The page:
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Vioneer Paper of Arizona v T Jf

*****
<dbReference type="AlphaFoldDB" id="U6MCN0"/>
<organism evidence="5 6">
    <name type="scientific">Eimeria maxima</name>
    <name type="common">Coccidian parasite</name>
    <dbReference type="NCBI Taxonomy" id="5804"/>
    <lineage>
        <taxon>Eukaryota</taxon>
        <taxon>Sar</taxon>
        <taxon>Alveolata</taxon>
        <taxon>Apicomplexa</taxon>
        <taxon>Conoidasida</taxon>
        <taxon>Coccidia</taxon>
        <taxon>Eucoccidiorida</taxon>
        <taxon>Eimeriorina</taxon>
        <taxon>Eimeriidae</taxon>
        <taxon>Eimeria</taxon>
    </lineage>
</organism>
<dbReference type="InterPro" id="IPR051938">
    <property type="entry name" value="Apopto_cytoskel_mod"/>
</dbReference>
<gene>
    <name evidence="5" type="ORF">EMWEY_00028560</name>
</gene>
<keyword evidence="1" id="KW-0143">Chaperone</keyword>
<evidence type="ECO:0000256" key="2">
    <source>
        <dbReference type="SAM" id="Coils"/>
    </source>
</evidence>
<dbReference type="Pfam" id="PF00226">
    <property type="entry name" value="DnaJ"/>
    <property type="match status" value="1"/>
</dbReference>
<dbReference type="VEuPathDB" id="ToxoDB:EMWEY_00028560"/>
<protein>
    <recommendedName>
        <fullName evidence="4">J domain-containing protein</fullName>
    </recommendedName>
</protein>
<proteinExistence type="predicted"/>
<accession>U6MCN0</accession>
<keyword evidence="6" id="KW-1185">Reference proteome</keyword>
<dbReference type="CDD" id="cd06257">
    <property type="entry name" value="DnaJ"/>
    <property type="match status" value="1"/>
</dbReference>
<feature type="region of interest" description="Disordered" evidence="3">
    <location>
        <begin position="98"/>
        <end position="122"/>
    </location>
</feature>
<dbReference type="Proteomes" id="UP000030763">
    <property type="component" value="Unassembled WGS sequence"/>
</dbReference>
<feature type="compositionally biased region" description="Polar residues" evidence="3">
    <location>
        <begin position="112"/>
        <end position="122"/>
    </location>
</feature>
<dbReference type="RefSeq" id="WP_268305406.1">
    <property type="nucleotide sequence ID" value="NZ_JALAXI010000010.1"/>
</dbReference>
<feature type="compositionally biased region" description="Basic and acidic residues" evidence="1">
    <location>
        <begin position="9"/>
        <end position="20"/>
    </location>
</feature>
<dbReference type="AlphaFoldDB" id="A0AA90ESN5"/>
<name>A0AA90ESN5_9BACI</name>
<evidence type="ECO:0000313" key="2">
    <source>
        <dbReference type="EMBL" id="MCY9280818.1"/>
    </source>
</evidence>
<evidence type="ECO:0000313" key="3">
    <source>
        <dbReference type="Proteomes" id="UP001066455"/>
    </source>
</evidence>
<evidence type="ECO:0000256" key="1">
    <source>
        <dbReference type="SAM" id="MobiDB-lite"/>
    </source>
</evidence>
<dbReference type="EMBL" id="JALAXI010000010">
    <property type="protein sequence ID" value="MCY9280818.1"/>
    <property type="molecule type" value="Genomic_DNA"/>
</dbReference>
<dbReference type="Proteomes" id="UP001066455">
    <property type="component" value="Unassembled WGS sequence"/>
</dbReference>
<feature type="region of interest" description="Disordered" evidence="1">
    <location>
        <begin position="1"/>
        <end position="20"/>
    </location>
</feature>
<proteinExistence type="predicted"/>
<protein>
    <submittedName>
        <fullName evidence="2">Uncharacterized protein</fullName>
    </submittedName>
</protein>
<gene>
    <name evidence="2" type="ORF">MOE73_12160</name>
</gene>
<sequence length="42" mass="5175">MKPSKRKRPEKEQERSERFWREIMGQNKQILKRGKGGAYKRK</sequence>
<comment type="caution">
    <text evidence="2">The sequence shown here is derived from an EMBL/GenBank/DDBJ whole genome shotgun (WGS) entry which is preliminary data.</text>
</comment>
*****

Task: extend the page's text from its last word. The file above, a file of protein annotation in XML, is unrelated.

"Independent in all tfainga. " , Yuma, Arizona The Gate City of the Great Southwest VOL. XXXVII. ' YUMA. AJRIZO!NTA. WEDNESDAY, JANUARY 8. 1908. NO. 10 - Arizona Sentinel. PUBLISHED -EVERY. WEDNESDAY YUMA, : : : : ARIZONA J. W. DORRINGTON, Proprietor, SUBSCRIPTION RATES: One Year 52 00 Six Months I 00 OFMCLVL DIRECTORY: TEUUITOUIAL OFFICBKS Governor '. Joseph H. Kibbey Secretary .1 ,...W. F. Nichols Auditor : ...... John N: Pape Treasurer. - K. K. Kirkland Attornev General E. S. Clark Surveyor General F. S. Ingalls Sup't or Public Instruction R. L. Lone Delegate to Congress ....MarK htnitn Sup't Territorial Prison.. Jerry Millay PHOENIX I.ANIl OFFICE Register Milton R. Moore Receiver Fen S. Hildreth cnnvTv nvpicr.RR District Judge John H. Campbell Clerk of District Court.. ....C. H. Utting c.,-.ic.c J H. H. Donkersley, Chairman: Supervisors J , K t nd j H. Shansscy, Clerk Board or Supervisors .. Jas. M. Polhamus Probate Judge and Sup't of Schools J. H. Godfrey Sheriff, Gus Liivmgston Under Sheriff Walter Riley District Attorney P. T. Robertson TrMirp.r Geo. Michelsen Surveyor - W. H. Elliotr County Physician Dr. Thomas J. Push County Recorder... Jas. M. Polhamns County Assessor C. V. Meeden PKEC1NCT OFFICEUS Justice of the Peace Joe Redondo Constable Julio Martinez Trustees Yuma School District W. H. Elliott, J. W. Dorrington.O. C. Johnson. CITY OFFICEUS Mavor A. L. DeMund. I P. J. Miller, L. W. Alexander, Councilmen - Squire Munroe, John Gandolfo ( Donald Mclntyre. City Attorney F. L. Ingraham. City Clerk and Treasurer J. L. Redondo Marshal R. A. Anderson Street Commissioner J. H. Shanssey POST-OFFICE HOURS: Mall open on Sundays rrom 8 to 9 a. m. Week days, 8 a. m. to C.p. m. No Money Order business on Sundays. Mail (East and West) closes every day at 7 p. m. R. H. Chandler, P. M. YUMA LODGE NO. 7 A. O. U. W. MEETS every Tuesday evening at 8 o'clock. Visit tag brethren in good standing are invited to Attend. Yours in C II. and P. F. L. EWING, M. W. ED. MAYES, R. t ALLIANCIA HISPANO-AMERICANO NO. 10. meed every Sunday at Elks' hall, C p. . MiNCEt. Monbot, Pres. J. L. RedoniX), Secretary. METHODIST EPISCOPAL CHURCH Preaching every other Sunday morning at 11 o'clock and Sunday night at 7:30 by the pastor, J. M. Ocheltree. Sunday School every Sunday morning at 10 o'clock, P. T. Robertson, Superintendent. TTURST BAPTIST CHURCH.-SERVICES JD on the rourth Sunday in each month at t:30 p. m. Prayer meeting on Friday night of each vrcf.k. Eugene Keen, pastor in charge, unday School every Sunday morning at 10. CATHOLIC CHURCH DIRECTORY: SUN days. Mass at 9 a m. Rosary and Bene diction at 7 p. m. Week days. Mass at 7 n. m. Christian doctrine taught daily by the pastor tn English at 8:50a ra.; In Spanish at 3:30 p.m. PROFESSIOXAIi CARDS: 371RANK BAXTER, Attorney at Law and j Notary Public. Will practice In all the oeartsoflho Territory. Special attention to Mining and hand Iiws. P. O. Box 401. First Street, Houth Side, Yuma, Arizona. X. B. KETCHERSIDE. J. A. KETCHERSIDE KETCHERSIDE & KETCHERSIDE, PHY slclaus and Surgeons. Office in Cotter's drug store. H. Wotpkrman. Mart A. Wuppkuman WUPPERMAN & WUPPERxMAN, ATTOR neysatlaw. Notary Public. Court Re porting. Offices in Wupperman Building, Yuma, Arizona. Telephone No. 203. PETER T. ROBERTSON, ATTORNEY AT "Law, Offlce in Cotter Bldg., Yuma, Ariz. XTF H. ELLIOTT, CIVIL ENGINEER AND V Surveyor;. U. S. -Deputy Mineral Sur. jyor. Yumal Arizona. Stellmans Freckle Cream, the only reliable face bleach. Mrs. A. J. Hkyl. Special Agent, Cor. Jones and Madison Ave. Phone 75. C OME TO THE SENTINEL OFFICE for Job Work. Satisfaction assured. E TRAUTMAN. Jeweler and Optician. Yuma, Arizona. Thje Gem C. V. Moeden Main Street. Prop. Choice Wines, Liquors and Cigars Everything First Class In every respecter And at Popular Prices. & & ft ft ft ft V 0 a 105 so HE6M I CO KILL the COUGH AND CURE the LU&CS w Dr. King's (Jew Discovery VOi-DS Trial Boltle Free AND ALL THROAT AND LUNG TROUBLES. GUARANTEED SATISFACTORY OB, MOOTS? REFUNDED. Dhrtoni Meals 25 cents and Up, i Everything' new. Private rooms. SANGUINFJTI BUILDING East side of Main St. CHAU '.t YOU-NG,' Proprietors Many Colorado River Lumber Company (inoorpo rated) DEALERS IN ALL KINDS OF LUMBER I BUILDING MATERIAL Builders' Hardware, Lime, Nephi Piaster, Glass, Etc., Etc. OR. THIRD ST. AND MADISON AVENUE ALEX DURWARD PRESIDENT AND MANAGER YUMA, ARIZONA PATRONIZE HOME INDUSTRY. Phone 89 ALPHA STEAM LA Turns' Out First-Class Work Leave orders at Shorcy's, Southwestern News Company. f DONALDSON & fidelity Title Guaranty Company ABSTRACTS And Certificates of Title The Only Complete Set of Abstract Books in Yuma County Articles of Incorporation of the Nicaragua Mining Company. Know all men by these presents, that we, the undersigned Alex. 1$. Downe, Chas. And erson and John Best, have this day associated ourselves together for the purpose of forming a corporatidn under the laws of the Teriitory of Arizona, and for that purpose do adopt these articles of incorporation: Article I The name of this corporation shall be The Nicaragua Mining Company, and its principal places of transacting business shall be Yuma, Yuma Count y, Territory of Arizona, and at Los Angeles, Los Angeles , County, State of California, and at Jerez, Nic- nragua, Central America, at which last men- tained places meetings Incorporators, stock- holders, and of the Board of Directors may be I held, and all corporate business mnv bo trans- I acted with the same effect as if held, done or j perform at Yuma, Arlzon. Article II The general nntureof the busi-j ness proposed to be transacted by this corpor-J ation Is: To acquire,- hold, maintain, use, de-1 Board through any other cause, may be filled velope, operate, hypothecate, lease, locate, for the eucxplred term by the remaining sell, exchange, and dispose of in any and members of the Board. -every lawful manner, all kinds or mines, niln-1 Should the stockholders fall to hold a regular cral lands and claims; smelting, ore reducing, annual meeting In any year on the day herein mining and milling machinery; water, writer- j appointed, a new Board or Directors may be power and water-rights; tunnels, sluices, res- ervoirs and ditches for mining, Irrigation and I transportation purposes; lands, mills, mill- sltes, tunncl-sltes; goods, wares and merchan-; disc; stock and bonds' of this corporation and j of other corporations and companies; patents, j patent-rights, franchises. licenses; such board- j ing houses, warehouses, telephone and tele graph lines, wagon roads, toll roads, wagons and other conveyances propelled by animal, steam, clecrtric or other power, power plants and other property, ns may be necessary or convenient to the conductor the general b'usl-1 corporation shall have power to establish by nes of tho corporation: To engage in any law-, laws and to make, rules and regulations for ful business within the Tenilory of Arizona 1 the management orthe atHilrs or the corpora Mate or California, Republic or Nicaragua, j alestor8rKtE"Cnd nny BUch b" Central America, and at any other place or . Article IX At all meetings of the stock places. j holders where directors are'elected, each A ,,, ,,, .ri,, , .. ,. , jstockhold shall be entitled to castas manv Article III.-Thc timount of the capital votes as shall equal the number of slmres of stock shall be One Million Dollars ,? 1, 000,000) stock held by him, multiplied by thanbmber divided into One Million Shares or"the par of.direetos to be elected, and he may cast all , r r,. rn m nni , ... , , 1 ' such votes for the same person. or devide or .uu . u..i,i wi.vw envu, wiucii capi- tal stock shall be paid in at the lme of the is j suauce or certificates therefore, In money, ser . vices or other property, and shall forever be ' non asseable for any purpose whatever, and the judgment orthe Board Directors as to the value or any such services or property shall j be conclusive. j Article IV The time or the commencement j or this corporation shall he the date of the ; tiling of a certified copy of these Articles, as filed with the" County Recorder of Yuma Countv, in the office or the Territorial Audit- or, or Arizona, and shall endure for twenty- five (25) years thereafter, unless renewed pur-1 suant to the laws or raid Territory. Article V The affairs of this corporation shall be conducted by a 'Board f seven direct ors, who shaM lie stock-holders in the corpo ration; and the following named persons are ;hereby appointed and elected. as directors of . this corporation for the ensuing year, and uu- 1 a Long Road is daily traveled when people are roost in need of GOOD "GROCERIES They don't know where to find the largest stock, the freshest and mo'st up to date, and they're all anxious to make the best bargains for t,he price that they can. This store will All the bill. Keep our address in mind when you're out for the best goods for the least money. Alexander $ Co. The Up to Date Grocers. BAIRD, Yuma, Ariz. til their successors arc elected aufl qualifly to wit: Alex 15. Downe, John Best, William Chippendale, Chas. Anderson, J.A.Newton, Percy Thorp, and Otto Weiss. The directors or this corporation sHall hereafter be elected by the stockholders at their regular annual meeting, which shall be held on the Second Wednesday In October of each year, at the hour of two o'clock in the afternoon, nt the office of the corporation In Iajs Angeles, Slate oi California, United States of America; pro vided however, that the Board ofDirectors may cause any regular annual meeting or any special meeting of tho stockholders to be held in Yuma, Arizona Territory, or in Jerez, Republic of Nicaragua, Central America, by duly adopting a resolution to that ellect and causing a notice of the time mid place of such meeting to be deposited in the Postofllce nt Los Angeles, California, directed to each Ktr.ckholdpr nt. his lust, lnmwn nrirtrpso nt Inner thirty days prior to the date of meeting. Should a director cense to be a stockholder. his offlce shall be declared vacant, and such vacancy, and vancancies occuring on said elected at a special meeting or the stock- holders called for that purpose thereafter. Article VI-rhc highest amount of Indebt- edness or liability to which this corporation shall at any time subject ilscir shall be the sum of Five Uundrcd Thousand Dollars (5500,000.00). Article Vll-The private property of the stockholders of this corporation shall be for ever exempt from all corporate debts and, lia bilities. Article VIII The Board of Directors of this distribute them amon HIV numlwr nf npr. sons. At all stockholders' meetings, any stockholder may be represented by proxy, provided the authoriny or such proxy is in writing, and filed with the secretary of the corporation. In Witness Whereof, we have hereunto set our hands and seals on this 22nd day of Oct ober, 1907 Alex B. Downe Scall Chas. Anderson Seal John Bert Seal STATE OF CALIFORNIA. I County of Los Angeles, f Before me. S. F. Mac Farland. n ntnnj Public in and for the Countv nnd Ktnto rm I tliis flnv nnrsniviHviiniwmraH A In.- I! r chas. Anderson and .John Best known to me to be the persons who subscribed to the fore- going instrument, and acknowledged to me th"l. they executed the same for the purposes nuu cuii&iiutuuoiis ujorein expressed. Given under my hand and seal of on! 22nd day of October, A. D. 1!K)7. ice this IfcwuJ s. F. Mac Farland, Notary Public. My commission expires on tho 11th day of December, A. D., l07; . First publication Oct. 30th, 1907 I TIMELY HINTS FOR FARMERS. A Lesson in Intensive Fanning by R. H. Forbes, Director and Chemist of Agricultural Experiment Station. University of Arizona, January 15, 11)07. Just west of Yuma, Arizona, in the nllnvial flood-plain ofthe Colorado, lies a little mrm of 7 2 acres which on May I, 1905, was virgin bottomland, covered with saltweed, arrow brush and creosote bushes. Tnc original purpose of the tract was for planting selected yuiietb-s of date palms imported by the TJ. H. Department of Agriculture from the oirt World. The Experiment station, May 2, be gan preparing the ground, and on May 20 the work of levelling, bordering and irrigating the tract and the planting of iv'i palms, was completed. the I'liAX of wo UK- Recognizing, however, that a farmer with his living to make meantime, cannot airord to wait for an orchard to come into bearing, it was planned to plant crops lor quick re turns between the tree-rows, thus putting the work on a fensible basis rrom the small farm er's point or view. In order to economize ground the Irrigating borders were so placed as to coincide with the rows of palms, thus utilizing space otherwise usually wasted. The tract was divided by tho borders into lands, tor the most part one-half an aero in size. Irrigating water rrom the Colorado Valley P. & I. Canal was obtained in the cus tomary manner, and K. L. Crane, himself a Yuma Valley farmer, undertook the care or what was nicknamed our Play farm." In size, as well as in the Intensive character ofthe work planned, this farm" is the op posite orthe average holdings ortnl? locality. The prevailing crops of the region are alfalfa, corn, barley, and forages in general, compara tively utile attention being given to vege tables and fruits. Withal, the cost of levelling land in this region Is high, rarely falling be low twenty dollars an acre at current prices for labor and teams. Moreover, the cost, ex clusive or maintenance, or the Government irrigating system now under construction will be about S3.50 an acre annually mr ten 3'ears. To meet these and other hcayy Items or expense In connection with t he establish ment or a rarm in this region, Intensive crops or a more remunerative character than those now in vogue, are essential. It was partly, therefore, as an object lesson beTiring upon these financial aspects or the general situa tion, that this cultural work was planned. KF.CIA51ATION OF THE GROUND. Thc 'soll or our tract, a warm, sandy loam well adapted to gardening operations, was levelled, ditched nnd boidered at a contract price orS17.2ii an acre, considerably less than the acrnge for the locality, reckoning the labor or men and teams at current rates. In addition, barbed wire and posts for fencing cost S00-UI; lumber for headgates cost 19.57; a drive well point and pipe, a pitcher-spout pump and a barrel. tl-U-: u small lumber two-room house, including live and one-half days carpenter hire. SI52.75; and a brush-roof shelter for horses, about 5.00. Only skilled labor employed in levelling, bordering and ditching the ground, and for part construc tion of the house, is included In the above estimates, as the common labor required or dinarily would be, and In this case was, rur nished by the farmer himself. J o bring this ground under cultivation and make it habitable for a small farmer nnd his family, as stated nbove, therefore required a ca.sh outlay of about $400-00. In addition, in the average instance must be included a team, wagon, plow, harrow, haying equip ment, shovels hoL-s and other small tools. CKOrS AND MARKETS. The crops selected for the season of 1906 were Early Rose potatoes, While Bermuda onions, Rockyford cantaloupes, Dwarf Cham pion and mirpee'siOuartcr Century tomatoes. and alfaira, besides a few hills or watermelons and sundry vegetables. . 1 he produce was marketed In iuma with the exception jr tomatoes, which, for the largest part, were expressed to Tucson and Bisbee. The following statements for the various crops are on the basis of net cash ic turns to the small farmer, who with ar. aver age family of live and a team of horses Is as- umed to do the work required, as explained below. Items necessitating casli outlay, as seed, irrigating water, and crates are deducted from gross returns. ater costs an average oroO cents for irrigation per acre for the crops grown. The yields in certain instances arc low, due to the unimproved condition of the soil, which, like desert soils in general, was low in nitrogen and organic matter. Some small salty areas also allectcd yields locally. White Bermuda onions; '.17 acres; Seed planted Sept. 27-Oct. 3, 1905. Young onions transplanted, feb. 5-!), 1!K". Crop matured about June 1. Yield, 3910 pounds or dry on ions. Highest price received, 2c a pound; lowest price received, 1.8c a pound. Entire irop marketed in Yuma. Cash Cash outlay, returns. Seed ? 2.88 9 Irrigations in seed bed and 8 irrigations in neld. about 3.50 Sacksand sundry, about 2.:0 3910 pounds or onions at 2.5- 1.8c S73.21 Net cash returns, not de ducting labor 04.30 S73.21 873.21 The amount or labor expended upon this crop was large for the area, especially at the transplanting time. One day's team, work in preparing the land and about 32 days, men's time, were required to bring it through, al though the work was not heavy and could have been largely performed by boys. The yield was low owing to the' desert and unfer tilized character or the soil, onions requiring large amounts of organic matter In ,he soil to give good results. Early Rose potatoes; .81 acres: Seed pota toes planted Feb. 16-19, 1906. Beginning to bloom April 13. 'Crop all harvested June 13. Yield, '2615 pounds. Highest price. May 21, 3V$c Bulk of crop, 2Jic. All marketed In Yuma. Cash Cash outlay, returns 2"-0 pounds seed-potatoes and freight on same 5 S.03 Irrigating water for sesbanla used as fertilizer 2.HS 1 irrigations ror crop 84 Formaline for scab, includ ing express 1.00 2615 pounds or potatoes at 570.W Net cash returns, not , de ducting labor .!& 70.00 $70-00 The amount of l.ibor required for the crop Itself was about 15 working dnjs, wlMi team 1'4 days. The sesb nla used as green manur ing on the west half of the potato ground was given 17 irrigations. Bermuda grass, more over, nourished beneath the seslmnia" to such an extent as subsequently to require 23 dayr labor for cleaning up the .15 acres so fertilized. Although tile larger part of the crop came from the scsbania fertilized portion ofthe po tatoes, tills method or enriching the soil proved very costly, 27 days mans time and 3 days team-work being required to putthces bania under and afterwards get rid of the Bermuda grass. Nevertheless, the labor 'en-, tailed could easily have been managed by "a carcrul farmer, as the Bermuda digging was. done in January when other work was not urgent. Tomatoes, Dwarf Champion and Burpee's- tiuarter Century; .o2, acres: beed planted in cold-frame, Feb. V. 1906. Transplanted to field, March 12-15. First ripe tomatoes, June 10 Last of marketable crop, Sept. 8. Yield, first class, 11282 pounds; second class, salable, 2249 pounds; waste, most of which could have been canned, 1810 pounds. Total crop of 3300 vines, 15311 pounds or -1.6 pounds, gross, to the vine. Highest price received, 30c for a single pound on June 10. Bulk of first-class crop sold during July In Tucson nnd Bisbee markets,.at 614 to 4lso r. o. b. Yuma. Second class crop sold locally down to 2c. Cash Cash outlay, returns. Seed S 1.72 18 irrigations, 'A acre . 4.50 438 crates for shipments to Tucson and Bisbee 00-50 13531 pounds of tomatoes at 30c to 2c ' $621.00 Net cash returns, not de ducting labor 551.88 S02J.C-0 $624.60 Not including $14.60, failed to coilect. Until the last, of June this crop required but little labor. During the shipping season, however, four persons were employed on about half time in picking, packing and shin ing the crop. The entire labor requirements for the crop were, men's time, 85 days; women and boys, 38 days; and team 10 days, the heaviest demand upon labor being during July. Dwarf Champion and Burpee's Quarter 1 Century yielded about equally well, both be ing of the dwarf bushy sorts best adapted to this climate. Barnyard manure was used un der the double rows, otherwise the ground was unfertilized save by the muddy irrigating water used. Rockyford cantaloupes; 1 acre: Seed planted March 7-9, 1906. Cold, backward Sanson re sulting in thin stand equal to about three fourths or an acre. Crop picked July 5 to Sept. 7. Yield 780 dozen, sold locally at rrom 35c to 15c a dozen. Cash Cash outlay, returns. 1 pound seed $ 1.00 16 irrigations . . . .T. 8.00 780 dozen cantaloupes at S5c ' to 15c SI 11.60 Net cash returns, not de ducting labor 135.60 S141.no S14I.G0 The labor on this crop was light, but in this case time consuming, becntiseof inconvenient arrangements for marketing. Thore were em ployed on the crop Hi days men's time; 8 days women ami uoys; ana z anys team, not other wise included. The crop was fertilized with barnvard man ure in about three-fourths of the hills, and, as stated above, thestand was poor. The results of this acre are therefore conservative. Watermelons and sundry small sterns or proauce were sold locally to the amount oi gio.or .seed and irrigating water, about S 2.00 Lea ving a cash return or about.. 13.65 S15.65 $15.65 Alfalfa; 1.70 acres: This was sown May 18, 1905, yielding three cuttings or about five tons or clean hay the llrst season. During the sec ond season, covered by this Timely Hint. there were seven cuttings with a total or auout ai tons of nay. The only cash outlay was $22 41 for irrigating water. The labor re quired was. man's time. 14 davs and team nine days, which is rather high labor require ment ror this alfalfa on account of the small size ofthe field under consideration, and Mm itPd use or machinery. This crop at S5 00 to S10.00 a ton, loose, which has been tho price this season, represents a cash return or not less than 120.00 for the crop; but this hay was used to feed the team employed on the place. proving to be more than sufnclent for that. purpose, since a stack of about three tons re mains at the end of the season. The manure, from this source, being free from Bermuda grass seed, was especla.ly valuable for fertil Izlng a part of the crops grown. In the Probate Cour,t OF THE COUNTY: OF YUMA, TERRITORY OF ARIZONA. In the Matter of the Estate of ) ljuisa B.orjes, deceased, f Order to show cause whv Order of Sale, of Real Estate Should Not be Made. It appearing to this court bj' the pe tition presented and filed by .1. M. Pol haraus, administrator of the estate of Luisa Rorjes, deceased, that it is nec- essary to sell the whole or some portion of the real estate of said decedent to pay the debts of decedent and the ex penses and charges of administration. It is therefore ordered by this court that all persons interested in the estate of said deceased appear before the said Probate Court on Wednesday, the 8th day of January, A. D. 190S, at the hour of '0 o'clock a. m. of said day, at the court room of said court, at the court hpuse in the city of Yuma, Yuma county, Territory of Arizona, to show cause why an order of sale should not be granted to said .1. M. Polhamus, admin istrator aforesaid, to sell so much of the said real estate as shall be necessary. nnd that a copy of this order be pub lished four successive weeks' in the Arizona Sentinel, a newspaper printed and published in the said County of Yuinn. And further ordered that copies of this order be Posted in three public places in said town of Yuma in said Yuma County, Arizona. Dated Yuma, Arizona, December 11, 1907. Joseph H. Godfrey, .Tudre of the Probate Court. In the District Court Of the First Judicial District. Territory of Arizona, in and for i'uraa Countv. Joseph R.(Henry, Plaintiff, vs. Mary C. Goodwin, Victoria B. Kinsler, a minor child, James BT. Kinsler and the unknown heirs of .lohnCos tello, deceased, Defendants 1 J No. 1479. Action brought in the District Court of the First Judicial District of tha Territory of Arizona, in and for the County of Ycma, and the complaint Died in said County of Yuma in the of fice of the Clerk of said District Court. In the name of the Territory of Ari zona, to Mary C. Goodwin, Victoria B. Kinslcr, a minor child, .lames H. Kins ler and the unknown heirs of John Oostello, deceased, defendants, greet ing: You arc hereby summoned and re quired to appear in an action brought against you by the above uamed plain tiff in the District Court of the First Judicial District of the Territory of Arizona, in and ror Yuma county; and answer the complaint therein filed with the clerk of this said court, at Yuma, in said county, within twenty days after the service upon you of this sum mons, if served in this said county, or in all other cases within thirty days thereafter, the times above mentioned beinjr exclusive of the day of service, or judgment by default will be taken against you. Given under my hand and the seal of the District Court of the First Judicial District, Territory of Arizona, in and for the County of Yuma, this 2.5rd day of December, 1907. CHARLES H. UTTJNG, Seal Cleric of said District Dec25-4t Court. Send He Your Old Feathers To Be Repaired Cr Write For Price List J. E. C6UTELLIER French Manufacturer rid Djfr of CSTR1CH FEATHERS 020 3. Broadway, Los Angeles Satisfaction Guaranteed H. H. DONKERSLEY G. H. ROCKWOOD PIONEER LIVERY an" TRANSFER COMPANY MAIN STREET Light Livery of all descriptions. Outfits for the Desert and Mountain Ezpress Wagon service.. Trucking and Hauling in all their branches Livery, Phone 48. 4 Transfer, Phone 47 COST OF WOOD FOR PAPER, $26,000,000. Publisher Pas Much More For His Stock Than He Did Last Lear. Today there is general com plaint among publishers that print paper is constantly grow ing dearer. In the middle west many local papers are raising their subscription price 50 per cent in order to pay for the pa per. From the time when Gut enberg, first used movable type, made of wood, to the present day of metropolitan papers, some of which consume the product of acres of spruce in a singxe edi tion, printing has in a very large degree depended upon the forest. In the face of a threatened shortage of timber the amount of wood consumed each year for pulp has increased since 1899 from 2 million to 3 million cords. The year 1906 marked an increase of 93,000 cords in the imports of pulpwood, the highest average value per cord for all kinds, and a consumption greater by 469, 053 cords than that of any previ ous year. Spruce, the wood from which in 1899 three-fourths of the pulp was manufactured, is still the leading wood, but it now produ ces a little less than 70 per cent of the total. How well spruce is suited to the manufacture of pulp is shown by the fact that during a period in which the total quan tity of wood used has doubled and many 'lew woods have been introduced, the proportion of spruce pulpwood has remained nearly constant in spite of the drains upon the spruce forests for other purposes. During this time three different woods from widely separated regions have in curn held the rank of leader in the lumber supply. Since 1899 poplar, which for years was used in connection with spruce to the exclusion of all other paper woods, has increased in total quantity less than 100,- 000 cords, and is now outranked by hemlock. Pine, balsam and cottonwood are used in much smaller amounts. . New York alone consumes each year over a million and a quarter cords of wood in the manufacture of pulp, or more than twice as much as Maine, which ranks next. Wisconsin, New Hampshire, Pennsylvania and Michigan fol low in the order given. Sixty per cent of the wood used in New York was 'imported from elsewhere, and even so the sup ply appears to be waning, since the total consumption for the state shows a small decrease since 1905, whereas the other states named have all increased their consumption. Other states Most people know that if they have been sick they need Scoff's Emzifr ston to bring back health and strength. But the strongest point about Scott Emulsion is that you don't have to be sick to get results from it It keeps up the athlete's strength, puts fat oi) thin people, makes a fretful baby happy, brings color to a pale girl's cheeks, and pre vents coughs, colds and consumption. Food in concentrated form for sick and well, young and old, rich and poor. And it contains no drugs and no alcohcL ALL DHUGGiSTS; SOc. AND Sl.OO. important in the production of pulp are: Massachusetts, Minne sota, Ohio, Oregon, Vermont, Virginia and West Virginia. The average cost of pulp de livered at the mill was $7.21. The total value of the wood con sumed in 1906 was $26,400,000. The chief item determining the price of paper is the cost of pulp. An example of the increased price of paper is found intlie case of the publisher of a daily tin the middle west, who recently paid $1200 for a carload of paper. The same quantity and grade of paper cost a year ago but $800. The chemical processes of pa per making, which better pre serve the wood fiber, are gaining over the mechanical process. In 1899 65 per cent of the wood was reduced by the mechanical pro cess; in 1906, less than 50 per cent. All importations of wood for pulp are from Canada, and com- . prised, m 1906, 739,000 cords, nearly all being -spruce. Four and a half million dollars' worth of pulp was imported in 1906, a slight falling off from 1905. x Circular 120 of the Forest Ser vice contains a discussion of the consumption of pulpwood in 1906, based on statistics gathered by the Bureau of the Cepsus and the Forest Service. The pamph let can be had upon application to the Forester, United States . Department of Agriculture, Washington, D. C. OFFICIAL MINUTES Of the Proceedings of the Board of Supervisors of Yuma County, Arizona. Office of Board of Supervisors, Yuma county, Yuma, Arizona, Dec. 10, 1907. Board of Supervisors of Yuma county met at 10 a. m., pursuant to adjournment, all members district Attorney and clerk pre sent; minutes of Dec. 9, 1907, were read and approved, all members voting aye. On motion of H. H. Donkers- ley, duly seconded and carried, board took recess until 2 p. mf to go and inspect the county hos pital. After inspecting the coun ty hospital board met at 2 p. ra., all members, district attorney and clerk present. Board made report that they found the coun ty hospitul in first-class condi tion. On motion, duly seconded and carried, the clerk is hereby in structed to notify the district at torney to take up the matter of taking care of the indigents who are getting hurt by the S. P. R. Co. across tne river on the Cali fornia side in Imperial county, with the authorities of Imperial county. On motion board adjourned to meet at 10 a. m. Dec. 31, 1907. H. H. Donkersley, , Chairman. J. M. Polhamus, Clerk.